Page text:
2)


Derek and Amanda, who works with Phillips Community television (phillipscommunitytv.org), talked about “drupal”, which is described as an open source content management system (drupal.org) . Phillips Community television had accumulated an unmanageable collection of video recordings, and this helped organize the collection. Actually, no videos were shown. Instead, we saw how to put together tables and other text material. Drupal was a way to access a database.

The stored items are called nodes. The idea is to import nodes into a spreadsheet using a CCK (content construction kit). Drupal helps to create nodes. Amanda described several features: content types, body field, views module. This software is for cataloguing data. RSS feeds. Open Source will soon offer a class in Drupal.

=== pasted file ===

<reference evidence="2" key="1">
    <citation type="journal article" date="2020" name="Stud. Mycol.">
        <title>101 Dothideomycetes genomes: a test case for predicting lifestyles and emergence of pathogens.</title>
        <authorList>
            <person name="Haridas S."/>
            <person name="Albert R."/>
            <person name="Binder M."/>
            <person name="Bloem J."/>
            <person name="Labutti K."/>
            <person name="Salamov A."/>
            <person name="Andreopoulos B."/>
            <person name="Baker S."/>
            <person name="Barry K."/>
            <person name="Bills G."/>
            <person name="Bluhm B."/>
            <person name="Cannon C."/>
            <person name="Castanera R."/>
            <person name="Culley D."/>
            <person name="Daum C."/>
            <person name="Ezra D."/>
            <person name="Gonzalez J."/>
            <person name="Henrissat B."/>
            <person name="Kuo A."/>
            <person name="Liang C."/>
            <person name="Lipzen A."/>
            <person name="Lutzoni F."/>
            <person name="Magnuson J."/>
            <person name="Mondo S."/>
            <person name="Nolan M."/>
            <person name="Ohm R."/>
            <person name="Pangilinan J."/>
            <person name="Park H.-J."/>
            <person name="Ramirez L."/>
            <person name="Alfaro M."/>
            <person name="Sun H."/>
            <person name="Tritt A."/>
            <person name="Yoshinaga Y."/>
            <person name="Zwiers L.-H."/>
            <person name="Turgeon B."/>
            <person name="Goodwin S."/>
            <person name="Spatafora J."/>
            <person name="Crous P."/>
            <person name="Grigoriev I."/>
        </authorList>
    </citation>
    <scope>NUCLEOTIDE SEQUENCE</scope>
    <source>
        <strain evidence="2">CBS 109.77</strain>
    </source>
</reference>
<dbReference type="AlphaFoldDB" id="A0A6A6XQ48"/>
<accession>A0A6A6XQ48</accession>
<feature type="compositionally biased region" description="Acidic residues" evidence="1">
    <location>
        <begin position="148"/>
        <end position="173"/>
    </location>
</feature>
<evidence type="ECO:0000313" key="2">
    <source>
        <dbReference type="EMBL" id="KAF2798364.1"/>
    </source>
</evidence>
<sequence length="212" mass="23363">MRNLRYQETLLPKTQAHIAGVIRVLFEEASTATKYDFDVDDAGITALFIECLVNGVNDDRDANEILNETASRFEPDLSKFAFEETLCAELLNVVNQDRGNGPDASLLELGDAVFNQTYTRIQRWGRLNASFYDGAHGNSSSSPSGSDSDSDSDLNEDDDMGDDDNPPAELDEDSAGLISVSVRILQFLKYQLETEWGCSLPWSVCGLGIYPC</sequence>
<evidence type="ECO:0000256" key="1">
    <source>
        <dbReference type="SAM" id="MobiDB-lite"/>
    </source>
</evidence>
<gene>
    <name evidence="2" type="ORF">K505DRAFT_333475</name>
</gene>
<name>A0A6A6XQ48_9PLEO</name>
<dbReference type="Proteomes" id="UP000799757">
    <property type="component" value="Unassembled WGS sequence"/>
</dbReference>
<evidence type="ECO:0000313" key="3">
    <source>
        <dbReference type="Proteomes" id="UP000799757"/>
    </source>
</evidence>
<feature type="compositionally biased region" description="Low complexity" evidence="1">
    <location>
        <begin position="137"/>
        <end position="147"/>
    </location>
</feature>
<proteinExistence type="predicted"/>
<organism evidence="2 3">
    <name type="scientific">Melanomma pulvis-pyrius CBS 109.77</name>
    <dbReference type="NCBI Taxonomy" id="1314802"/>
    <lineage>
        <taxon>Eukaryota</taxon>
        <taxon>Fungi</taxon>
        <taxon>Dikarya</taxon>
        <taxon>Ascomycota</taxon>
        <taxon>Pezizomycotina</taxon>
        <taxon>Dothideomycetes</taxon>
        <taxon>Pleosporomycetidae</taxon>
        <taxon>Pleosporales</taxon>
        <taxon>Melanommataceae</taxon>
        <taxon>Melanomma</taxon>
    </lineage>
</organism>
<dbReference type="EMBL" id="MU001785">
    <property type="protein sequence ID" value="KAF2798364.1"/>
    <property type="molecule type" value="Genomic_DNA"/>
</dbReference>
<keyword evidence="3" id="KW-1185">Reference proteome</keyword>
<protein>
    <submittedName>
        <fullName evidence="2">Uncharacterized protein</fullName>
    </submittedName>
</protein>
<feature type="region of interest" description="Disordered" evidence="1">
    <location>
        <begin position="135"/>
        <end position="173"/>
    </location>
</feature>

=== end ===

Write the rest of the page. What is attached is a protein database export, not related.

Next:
The cable program material, the videos, are actually stored in Google video. Google gives lots of free stuff but, in return, Google owns the content. This is a disadvantage. An alternative is “Internet archives”, a nonprofit funded by the government. Internet Archives wants all the stuff you have. You can embed materials from Internet Archives in other pages.

3)

Dan Vite talked about Indy media. Locally, it’s called Twin Cities Indymedia. The site runs on Google: tc-imc. twincities.indymedia.org Open DNS opendns.com. This is open publishing. Indymedia creates an open community forum. Globaldrupal.